From education to employment

50k prison-leavers to plug labour shortages – new report urges

Employee engagement

Britain would save billions of pounds of taxpayer money and plug many of its more than one million job vacancies if it revitalised its efforts to get prisoners into work when they leave jail, according to a major new report.

    Nearly 50,000 inmates come to the end of their sentences every year. Yet six months after regaining their freedom, fewer than a quarter have a job.

    The vast majority wind up unemployed and at serious risk of reoffending at grave cost to themselves and the wider community.

    Research shows that having a job cuts the reoffending rate by between a third and a half.

    With the cost of reoffending officially calculated to be a staggering £18 billion a year, improving employment outcomes for this group would not only cut the number of victims of crime but generate huge savings for the taxpayer. 

    While recent efforts by the Government have helped to increase the number of prison leavers moving into work, a new report being considered by the Ministry of Justice is calling on ministers to go much “further and faster” given the acute labour shortages holding back the economy.

    The call for ministers and prison authorities to redouble their efforts to get prison-leavers into work comes from the Centre for Social Justice in a new report, Unlocking Aspiration.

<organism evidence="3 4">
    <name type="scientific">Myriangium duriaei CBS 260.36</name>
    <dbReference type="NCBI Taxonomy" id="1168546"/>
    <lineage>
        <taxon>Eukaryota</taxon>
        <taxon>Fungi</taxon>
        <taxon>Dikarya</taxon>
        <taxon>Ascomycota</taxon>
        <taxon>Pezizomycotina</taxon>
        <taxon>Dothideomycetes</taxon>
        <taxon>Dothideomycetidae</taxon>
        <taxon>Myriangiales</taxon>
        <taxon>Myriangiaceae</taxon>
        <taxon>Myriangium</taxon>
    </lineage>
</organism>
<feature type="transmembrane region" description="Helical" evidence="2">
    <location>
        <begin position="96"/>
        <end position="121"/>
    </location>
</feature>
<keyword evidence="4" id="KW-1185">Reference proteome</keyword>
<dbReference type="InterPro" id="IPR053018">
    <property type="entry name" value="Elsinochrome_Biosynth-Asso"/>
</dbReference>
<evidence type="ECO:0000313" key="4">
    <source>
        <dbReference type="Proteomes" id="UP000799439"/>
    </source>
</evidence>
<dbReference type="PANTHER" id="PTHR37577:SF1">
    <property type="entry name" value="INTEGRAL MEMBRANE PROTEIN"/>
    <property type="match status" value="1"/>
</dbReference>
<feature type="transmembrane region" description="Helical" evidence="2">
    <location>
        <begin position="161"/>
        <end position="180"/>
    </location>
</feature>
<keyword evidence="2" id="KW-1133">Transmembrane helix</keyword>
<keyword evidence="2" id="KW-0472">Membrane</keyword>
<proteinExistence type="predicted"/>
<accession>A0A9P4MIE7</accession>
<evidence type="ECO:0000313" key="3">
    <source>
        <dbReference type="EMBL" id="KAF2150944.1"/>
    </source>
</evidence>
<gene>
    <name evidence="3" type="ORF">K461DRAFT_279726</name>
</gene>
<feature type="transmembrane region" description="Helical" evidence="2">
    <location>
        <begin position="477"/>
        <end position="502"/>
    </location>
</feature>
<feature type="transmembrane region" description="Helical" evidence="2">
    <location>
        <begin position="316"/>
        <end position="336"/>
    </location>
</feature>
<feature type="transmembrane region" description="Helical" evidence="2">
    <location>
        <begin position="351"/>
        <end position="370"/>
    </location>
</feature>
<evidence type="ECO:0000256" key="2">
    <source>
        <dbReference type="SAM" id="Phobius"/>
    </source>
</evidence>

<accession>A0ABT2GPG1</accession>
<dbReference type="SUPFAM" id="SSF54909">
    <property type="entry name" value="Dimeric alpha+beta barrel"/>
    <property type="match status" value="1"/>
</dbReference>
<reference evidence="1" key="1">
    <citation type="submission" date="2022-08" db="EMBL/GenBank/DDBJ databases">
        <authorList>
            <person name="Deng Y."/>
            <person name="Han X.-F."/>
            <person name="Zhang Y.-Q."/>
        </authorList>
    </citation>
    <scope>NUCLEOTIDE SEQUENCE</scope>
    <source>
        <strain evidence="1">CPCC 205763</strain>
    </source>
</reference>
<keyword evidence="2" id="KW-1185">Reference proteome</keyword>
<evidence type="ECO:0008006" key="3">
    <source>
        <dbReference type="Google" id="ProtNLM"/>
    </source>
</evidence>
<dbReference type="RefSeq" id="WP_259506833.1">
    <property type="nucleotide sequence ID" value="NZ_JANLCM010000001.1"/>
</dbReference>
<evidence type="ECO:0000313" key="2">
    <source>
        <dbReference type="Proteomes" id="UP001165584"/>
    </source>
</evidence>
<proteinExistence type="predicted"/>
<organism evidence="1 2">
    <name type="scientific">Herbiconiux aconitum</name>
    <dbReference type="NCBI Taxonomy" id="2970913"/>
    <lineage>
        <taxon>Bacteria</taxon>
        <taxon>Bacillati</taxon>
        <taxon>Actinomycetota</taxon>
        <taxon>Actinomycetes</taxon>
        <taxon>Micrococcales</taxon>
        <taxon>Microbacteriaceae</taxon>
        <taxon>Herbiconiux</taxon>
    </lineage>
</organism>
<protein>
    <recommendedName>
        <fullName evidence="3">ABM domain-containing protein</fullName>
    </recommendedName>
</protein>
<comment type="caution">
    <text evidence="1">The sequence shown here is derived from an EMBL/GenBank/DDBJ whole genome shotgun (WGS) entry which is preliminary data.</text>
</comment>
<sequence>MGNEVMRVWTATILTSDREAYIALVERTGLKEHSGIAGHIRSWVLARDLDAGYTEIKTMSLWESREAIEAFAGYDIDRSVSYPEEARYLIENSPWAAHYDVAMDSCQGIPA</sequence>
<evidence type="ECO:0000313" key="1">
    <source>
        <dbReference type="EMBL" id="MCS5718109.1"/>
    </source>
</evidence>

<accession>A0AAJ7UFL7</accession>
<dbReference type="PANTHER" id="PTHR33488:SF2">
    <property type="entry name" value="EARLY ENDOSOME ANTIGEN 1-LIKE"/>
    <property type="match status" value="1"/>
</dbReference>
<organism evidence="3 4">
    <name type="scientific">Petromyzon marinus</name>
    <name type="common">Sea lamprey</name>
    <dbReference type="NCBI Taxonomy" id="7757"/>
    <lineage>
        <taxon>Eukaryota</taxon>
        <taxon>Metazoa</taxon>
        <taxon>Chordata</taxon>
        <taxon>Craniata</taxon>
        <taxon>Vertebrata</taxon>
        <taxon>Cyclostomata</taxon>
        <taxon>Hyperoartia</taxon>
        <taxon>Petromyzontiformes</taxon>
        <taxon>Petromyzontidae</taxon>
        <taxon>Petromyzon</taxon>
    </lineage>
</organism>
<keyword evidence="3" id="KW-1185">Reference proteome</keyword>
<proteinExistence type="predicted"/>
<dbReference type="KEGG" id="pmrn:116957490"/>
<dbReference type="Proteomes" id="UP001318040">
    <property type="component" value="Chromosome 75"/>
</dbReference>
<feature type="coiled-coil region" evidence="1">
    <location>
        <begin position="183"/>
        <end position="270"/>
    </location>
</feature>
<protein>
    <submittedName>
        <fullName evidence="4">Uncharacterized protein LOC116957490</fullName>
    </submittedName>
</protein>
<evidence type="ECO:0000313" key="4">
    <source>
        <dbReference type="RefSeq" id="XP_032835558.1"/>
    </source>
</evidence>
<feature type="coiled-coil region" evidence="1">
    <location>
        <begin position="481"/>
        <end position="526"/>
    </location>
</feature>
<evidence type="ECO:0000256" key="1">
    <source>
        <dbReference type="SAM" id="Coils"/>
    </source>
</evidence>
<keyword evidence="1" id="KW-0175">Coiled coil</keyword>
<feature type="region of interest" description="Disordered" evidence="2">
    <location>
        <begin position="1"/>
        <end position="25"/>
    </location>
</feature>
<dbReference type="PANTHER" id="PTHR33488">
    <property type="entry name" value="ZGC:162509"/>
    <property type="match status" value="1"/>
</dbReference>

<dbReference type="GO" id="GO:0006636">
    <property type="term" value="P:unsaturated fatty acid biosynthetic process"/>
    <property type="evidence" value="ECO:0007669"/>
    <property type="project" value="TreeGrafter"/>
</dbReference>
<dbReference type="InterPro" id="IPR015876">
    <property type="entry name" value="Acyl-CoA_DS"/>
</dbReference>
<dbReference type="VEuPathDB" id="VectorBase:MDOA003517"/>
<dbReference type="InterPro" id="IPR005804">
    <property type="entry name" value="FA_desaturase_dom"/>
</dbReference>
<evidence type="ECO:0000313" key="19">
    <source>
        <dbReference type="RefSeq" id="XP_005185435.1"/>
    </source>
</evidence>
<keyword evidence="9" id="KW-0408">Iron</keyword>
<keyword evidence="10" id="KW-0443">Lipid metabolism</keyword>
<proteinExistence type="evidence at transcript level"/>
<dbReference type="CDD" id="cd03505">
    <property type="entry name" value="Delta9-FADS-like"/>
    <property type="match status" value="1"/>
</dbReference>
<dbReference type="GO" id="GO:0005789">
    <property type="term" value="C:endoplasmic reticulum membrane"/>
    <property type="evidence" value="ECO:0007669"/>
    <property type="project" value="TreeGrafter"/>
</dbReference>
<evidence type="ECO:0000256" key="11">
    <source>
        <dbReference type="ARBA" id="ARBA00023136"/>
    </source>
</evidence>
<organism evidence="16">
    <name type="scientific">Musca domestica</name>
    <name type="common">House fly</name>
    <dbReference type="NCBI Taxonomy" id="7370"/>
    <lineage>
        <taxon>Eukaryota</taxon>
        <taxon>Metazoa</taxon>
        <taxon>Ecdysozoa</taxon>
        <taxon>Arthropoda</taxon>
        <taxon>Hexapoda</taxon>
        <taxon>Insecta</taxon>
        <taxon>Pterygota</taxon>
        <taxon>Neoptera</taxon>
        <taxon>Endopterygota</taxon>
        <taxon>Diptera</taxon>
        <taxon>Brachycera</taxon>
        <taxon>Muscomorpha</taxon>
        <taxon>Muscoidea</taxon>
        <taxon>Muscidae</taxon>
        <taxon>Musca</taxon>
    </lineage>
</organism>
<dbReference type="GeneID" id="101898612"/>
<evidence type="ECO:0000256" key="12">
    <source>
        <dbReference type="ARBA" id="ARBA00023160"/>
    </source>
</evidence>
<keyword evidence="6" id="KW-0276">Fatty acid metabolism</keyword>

It argues that with job vacancies at a near all-time high and with employers severely short of staff there has never been a better time to step up the drive to rehabilitate offenders.

    Original polling of 2,000 UK adults by Opinium and published in the report found that over four in five (85 per cent) agreed that people in prison should be given the opportunity to get a job once they are released. Three quarters (76 per cent) said they would be comfortable working with someone who had committed an offence, provided they had passed relevant safeguarding checks.

    Meanwhile, the most recent data shows that only 16 per cent of prison leavers are in work after six weeks of stepping outside the prison gates, with just 23 per cent finding work six months after release.

    Both the recent Budget and the Labour leadership are making “back to work” a central theme of their economic policies. But the contribution ex-prisoners could make to boosting the labour force is not getting the priority it deserves.

    The CSJ report appeals for greater urgency in tackling the problem and proposes a string of practical measures designed to ensure that prisoners can move smoothly from jail into work once they have served their time.

    The report declares:

    “Despite the strength of feeling across all main parties that we need to do more to increase the vitality of the UK labour market, one group remains curiously absent from the discussion.

    “That is the 85,000 men and women currently serving time in our prison estate, of whom around 47,000 re-enter the community every year. This report is focused on realising the potential of this often written off group of people.

    “First and foremost a custodial sentence and the deprivation of liberty should serve as a punishment for, and deterrent to, committing crime. But prison time must also be used as an opportunity to ensure that the cycle of offending is broken, and that more would-be victims are protected from the immense harm of crime.